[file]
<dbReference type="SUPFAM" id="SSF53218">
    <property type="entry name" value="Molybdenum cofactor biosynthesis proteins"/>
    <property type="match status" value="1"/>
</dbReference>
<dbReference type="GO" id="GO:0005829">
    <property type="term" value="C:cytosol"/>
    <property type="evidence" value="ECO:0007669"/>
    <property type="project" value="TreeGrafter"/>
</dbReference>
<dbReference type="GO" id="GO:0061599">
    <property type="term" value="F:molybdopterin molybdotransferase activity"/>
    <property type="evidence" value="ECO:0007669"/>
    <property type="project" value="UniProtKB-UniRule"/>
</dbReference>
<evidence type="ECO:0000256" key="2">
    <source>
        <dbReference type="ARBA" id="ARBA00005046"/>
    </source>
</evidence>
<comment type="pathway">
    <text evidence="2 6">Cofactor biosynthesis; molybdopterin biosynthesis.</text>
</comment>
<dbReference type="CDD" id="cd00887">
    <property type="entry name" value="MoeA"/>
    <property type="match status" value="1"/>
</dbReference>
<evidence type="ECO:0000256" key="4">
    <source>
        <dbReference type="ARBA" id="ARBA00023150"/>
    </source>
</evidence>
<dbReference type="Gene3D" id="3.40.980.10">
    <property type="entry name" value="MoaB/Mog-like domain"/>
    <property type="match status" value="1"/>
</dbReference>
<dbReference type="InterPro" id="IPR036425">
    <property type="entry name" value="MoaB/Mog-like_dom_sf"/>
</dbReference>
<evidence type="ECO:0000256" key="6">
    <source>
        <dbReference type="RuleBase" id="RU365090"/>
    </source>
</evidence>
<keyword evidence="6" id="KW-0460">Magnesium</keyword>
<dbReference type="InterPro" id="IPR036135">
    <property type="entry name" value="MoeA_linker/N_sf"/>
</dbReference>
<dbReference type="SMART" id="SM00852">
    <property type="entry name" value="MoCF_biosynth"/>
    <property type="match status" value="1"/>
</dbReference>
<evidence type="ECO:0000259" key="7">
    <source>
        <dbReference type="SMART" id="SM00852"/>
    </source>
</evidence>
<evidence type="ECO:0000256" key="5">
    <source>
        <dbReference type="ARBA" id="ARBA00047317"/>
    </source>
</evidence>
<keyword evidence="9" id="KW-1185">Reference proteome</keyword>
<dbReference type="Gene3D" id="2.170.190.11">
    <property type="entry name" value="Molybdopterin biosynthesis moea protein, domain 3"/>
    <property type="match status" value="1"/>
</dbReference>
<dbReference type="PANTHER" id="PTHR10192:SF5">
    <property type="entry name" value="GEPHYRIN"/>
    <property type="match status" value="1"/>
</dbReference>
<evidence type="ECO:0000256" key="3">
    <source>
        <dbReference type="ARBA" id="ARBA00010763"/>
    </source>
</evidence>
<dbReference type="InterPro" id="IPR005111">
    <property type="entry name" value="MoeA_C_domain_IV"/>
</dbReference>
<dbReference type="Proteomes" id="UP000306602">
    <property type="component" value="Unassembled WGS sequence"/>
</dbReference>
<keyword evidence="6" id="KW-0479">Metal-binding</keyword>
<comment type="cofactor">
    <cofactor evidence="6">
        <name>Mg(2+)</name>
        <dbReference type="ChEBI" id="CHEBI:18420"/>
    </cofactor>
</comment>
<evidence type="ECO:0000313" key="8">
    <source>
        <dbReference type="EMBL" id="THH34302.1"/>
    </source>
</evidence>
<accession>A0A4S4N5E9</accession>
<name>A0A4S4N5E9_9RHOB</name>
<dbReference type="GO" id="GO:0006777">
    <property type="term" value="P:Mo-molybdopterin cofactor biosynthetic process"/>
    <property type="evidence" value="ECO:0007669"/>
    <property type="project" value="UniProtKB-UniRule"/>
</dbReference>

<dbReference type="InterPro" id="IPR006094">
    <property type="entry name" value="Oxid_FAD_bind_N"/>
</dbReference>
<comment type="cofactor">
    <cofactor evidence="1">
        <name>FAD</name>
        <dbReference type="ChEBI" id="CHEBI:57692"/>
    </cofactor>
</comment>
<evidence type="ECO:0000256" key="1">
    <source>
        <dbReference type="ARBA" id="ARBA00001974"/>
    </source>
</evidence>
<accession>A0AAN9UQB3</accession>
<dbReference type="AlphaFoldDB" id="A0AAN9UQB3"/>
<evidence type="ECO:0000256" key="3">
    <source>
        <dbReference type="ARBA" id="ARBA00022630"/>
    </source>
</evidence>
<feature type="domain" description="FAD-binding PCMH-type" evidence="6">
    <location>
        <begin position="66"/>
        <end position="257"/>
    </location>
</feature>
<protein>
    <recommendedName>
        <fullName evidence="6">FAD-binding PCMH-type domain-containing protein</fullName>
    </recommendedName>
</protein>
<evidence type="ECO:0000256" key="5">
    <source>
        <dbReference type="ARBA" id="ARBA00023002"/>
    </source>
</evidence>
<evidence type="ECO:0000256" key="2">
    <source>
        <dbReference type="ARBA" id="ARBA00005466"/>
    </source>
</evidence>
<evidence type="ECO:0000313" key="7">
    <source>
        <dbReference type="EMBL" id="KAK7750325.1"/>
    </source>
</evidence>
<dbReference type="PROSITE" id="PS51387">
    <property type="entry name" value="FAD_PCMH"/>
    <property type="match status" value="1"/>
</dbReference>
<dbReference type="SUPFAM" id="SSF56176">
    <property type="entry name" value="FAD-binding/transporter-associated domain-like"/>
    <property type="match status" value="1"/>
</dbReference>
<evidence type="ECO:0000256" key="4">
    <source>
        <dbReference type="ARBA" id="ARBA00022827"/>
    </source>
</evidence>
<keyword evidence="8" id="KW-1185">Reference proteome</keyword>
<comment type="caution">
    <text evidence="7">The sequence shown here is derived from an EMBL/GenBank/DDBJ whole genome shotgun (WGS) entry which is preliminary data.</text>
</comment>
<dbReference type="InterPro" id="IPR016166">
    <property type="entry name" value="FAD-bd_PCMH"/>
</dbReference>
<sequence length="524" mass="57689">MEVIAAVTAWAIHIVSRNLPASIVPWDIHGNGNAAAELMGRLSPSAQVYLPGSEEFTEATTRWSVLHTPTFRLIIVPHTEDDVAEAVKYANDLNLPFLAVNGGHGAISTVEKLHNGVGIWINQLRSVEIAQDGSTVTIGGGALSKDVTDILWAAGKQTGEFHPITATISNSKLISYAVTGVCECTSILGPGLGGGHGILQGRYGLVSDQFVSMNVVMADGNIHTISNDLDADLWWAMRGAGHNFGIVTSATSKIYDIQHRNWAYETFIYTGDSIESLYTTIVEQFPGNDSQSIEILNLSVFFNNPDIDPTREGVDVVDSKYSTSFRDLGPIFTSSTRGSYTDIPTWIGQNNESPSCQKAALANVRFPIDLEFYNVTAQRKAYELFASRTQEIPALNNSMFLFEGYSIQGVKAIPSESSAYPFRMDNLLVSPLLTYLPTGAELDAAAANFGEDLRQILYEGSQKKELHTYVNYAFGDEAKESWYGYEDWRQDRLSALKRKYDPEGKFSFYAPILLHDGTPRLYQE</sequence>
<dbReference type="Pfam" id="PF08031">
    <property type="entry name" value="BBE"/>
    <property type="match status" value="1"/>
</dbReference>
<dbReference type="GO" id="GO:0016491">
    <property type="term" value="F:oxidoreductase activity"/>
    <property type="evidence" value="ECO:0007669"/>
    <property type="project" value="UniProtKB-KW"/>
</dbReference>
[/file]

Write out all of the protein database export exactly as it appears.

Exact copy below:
<dbReference type="SUPFAM" id="SSF53218">
    <property type="entry name" value="Molybdenum cofactor biosynthesis proteins"/>
    <property type="match status" value="1"/>
</dbReference>
<dbReference type="GO" id="GO:0005829">
    <property type="term" value="C:cytosol"/>
    <property type="evidence" value="ECO:0007669"/>
    <property type="project" value="TreeGrafter"/>
</dbReference>
<dbReference type="GO" id="GO:0061599">
    <property type="term" value="F:molybdopterin molybdotransferase activity"/>
    <property type="evidence" value="ECO:0007669"/>
    <property type="project" value="UniProtKB-UniRule"/>
</dbReference>
<evidence type="ECO:0000256" key="2">
    <source>
        <dbReference type="ARBA" id="ARBA00005046"/>
    </source>
</evidence>
<comment type="pathway">
    <text evidence="2 6">Cofactor biosynthesis; molybdopterin biosynthesis.</text>
</comment>
<dbReference type="CDD" id="cd00887">
    <property type="entry name" value="MoeA"/>
    <property type="match status" value="1"/>
</dbReference>
<evidence type="ECO:0000256" key="4">
    <source>
        <dbReference type="ARBA" id="ARBA00023150"/>
    </source>
</evidence>
<dbReference type="Gene3D" id="3.40.980.10">
    <property type="entry name" value="MoaB/Mog-like domain"/>
    <property type="match status" value="1"/>
</dbReference>
<dbReference type="InterPro" id="IPR036425">
    <property type="entry name" value="MoaB/Mog-like_dom_sf"/>
</dbReference>
<evidence type="ECO:0000256" key="6">
    <source>
        <dbReference type="RuleBase" id="RU365090"/>
    </source>
</evidence>
<keyword evidence="6" id="KW-0460">Magnesium</keyword>
<dbReference type="InterPro" id="IPR036135">
    <property type="entry name" value="MoeA_linker/N_sf"/>
</dbReference>
<dbReference type="SMART" id="SM00852">
    <property type="entry name" value="MoCF_biosynth"/>
    <property type="match status" value="1"/>
</dbReference>
<evidence type="ECO:0000259" key="7">
    <source>
        <dbReference type="SMART" id="SM00852"/>
    </source>
</evidence>
<evidence type="ECO:0000256" key="5">
    <source>
        <dbReference type="ARBA" id="ARBA00047317"/>
    </source>
</evidence>
<keyword evidence="9" id="KW-1185">Reference proteome</keyword>
<dbReference type="Gene3D" id="2.170.190.11">
    <property type="entry name" value="Molybdopterin biosynthesis moea protein, domain 3"/>
    <property type="match status" value="1"/>
</dbReference>
<dbReference type="PANTHER" id="PTHR10192:SF5">
    <property type="entry name" value="GEPHYRIN"/>
    <property type="match status" value="1"/>
</dbReference>
<evidence type="ECO:0000256" key="3">
    <source>
        <dbReference type="ARBA" id="ARBA00010763"/>
    </source>
</evidence>
<dbReference type="InterPro" id="IPR005111">
    <property type="entry name" value="MoeA_C_domain_IV"/>
</dbReference>
<dbReference type="Proteomes" id="UP000306602">
    <property type="component" value="Unassembled WGS sequence"/>
</dbReference>
<keyword evidence="6" id="KW-0479">Metal-binding</keyword>
<comment type="cofactor">
    <cofactor evidence="6">
        <name>Mg(2+)</name>
        <dbReference type="ChEBI" id="CHEBI:18420"/>
    </cofactor>
</comment>
<evidence type="ECO:0000313" key="8">
    <source>
        <dbReference type="EMBL" id="THH34302.1"/>
    </source>
</evidence>
<accession>A0A4S4N5E9</accession>
<name>A0A4S4N5E9_9RHOB</name>
<dbReference type="GO" id="GO:0006777">
    <property type="term" value="P:Mo-molybdopterin cofactor biosynthetic process"/>
    <property type="evidence" value="ECO:0007669"/>
    <property type="project" value="UniProtKB-UniRule"/>
</dbReference>

<dbReference type="InterPro" id="IPR006094">
    <property type="entry name" value="Oxid_FAD_bind_N"/>
</dbReference>
<comment type="cofactor">
    <cofactor evidence="1">
        <name>FAD</name>
        <dbReference type="ChEBI" id="CHEBI:57692"/>
    </cofactor>
</comment>
<evidence type="ECO:0000256" key="1">
    <source>
        <dbReference type="ARBA" id="ARBA00001974"/>
    </source>
</evidence>
<accession>A0AAN9UQB3</accession>
<dbReference type="AlphaFoldDB" id="A0AAN9UQB3"/>
<evidence type="ECO:0000256" key="3">
    <source>
        <dbReference type="ARBA" id="ARBA00022630"/>
    </source>
</evidence>
<feature type="domain" description="FAD-binding PCMH-type" evidence="6">
    <location>
        <begin position="66"/>
        <end position="257"/>
    </location>
</feature>
<protein>
    <recommendedName>
        <fullName evidence="6">FAD-binding PCMH-type domain-containing protein</fullName>
    </recommendedName>
</protein>
<evidence type="ECO:0000256" key="5">
    <source>
        <dbReference type="ARBA" id="ARBA00023002"/>
    </source>
</evidence>
<evidence type="ECO:0000256" key="2">
    <source>
        <dbReference type="ARBA" id="ARBA00005466"/>
    </source>
</evidence>
<evidence type="ECO:0000313" key="7">
    <source>
        <dbReference type="EMBL" id="KAK7750325.1"/>
    </source>
</evidence>
<dbReference type="PROSITE" id="PS51387">
    <property type="entry name" value="FAD_PCMH"/>
    <property type="match status" value="1"/>
</dbReference>
<dbReference type="SUPFAM" id="SSF56176">
    <property type="entry name" value="FAD-binding/transporter-associated domain-like"/>
    <property type="match status" value="1"/>
</dbReference>
<evidence type="ECO:0000256" key="4">
    <source>
        <dbReference type="ARBA" id="ARBA00022827"/>
    </source>
</evidence>
<keyword evidence="8" id="KW-1185">Reference proteome</keyword>
<comment type="caution">
    <text evidence="7">The sequence shown here is derived from an EMBL/GenBank/DDBJ whole genome shotgun (WGS) entry which is preliminary data.</text>
</comment>
<dbReference type="InterPro" id="IPR016166">
    <property type="entry name" value="FAD-bd_PCMH"/>
</dbReference>
<sequence length="524" mass="57689">MEVIAAVTAWAIHIVSRNLPASIVPWDIHGNGNAAAELMGRLSPSAQVYLPGSEEFTEATTRWSVLHTPTFRLIIVPHTEDDVAEAVKYANDLNLPFLAVNGGHGAISTVEKLHNGVGIWINQLRSVEIAQDGSTVTIGGGALSKDVTDILWAAGKQTGEFHPITATISNSKLISYAVTGVCECTSILGPGLGGGHGILQGRYGLVSDQFVSMNVVMADGNIHTISNDLDADLWWAMRGAGHNFGIVTSATSKIYDIQHRNWAYETFIYTGDSIESLYTTIVEQFPGNDSQSIEILNLSVFFNNPDIDPTREGVDVVDSKYSTSFRDLGPIFTSSTRGSYTDIPTWIGQNNESPSCQKAALANVRFPIDLEFYNVTAQRKAYELFASRTQEIPALNNSMFLFEGYSIQGVKAIPSESSAYPFRMDNLLVSPLLTYLPTGAELDAAAANFGEDLRQILYEGSQKKELHTYVNYAFGDEAKESWYGYEDWRQDRLSALKRKYDPEGKFSFYAPILLHDGTPRLYQE</sequence>
<dbReference type="Pfam" id="PF08031">
    <property type="entry name" value="BBE"/>
    <property type="match status" value="1"/>
</dbReference>
<dbReference type="GO" id="GO:0016491">
    <property type="term" value="F:oxidoreductase activity"/>
    <property type="evidence" value="ECO:0007669"/>
    <property type="project" value="UniProtKB-KW"/>
</dbReference>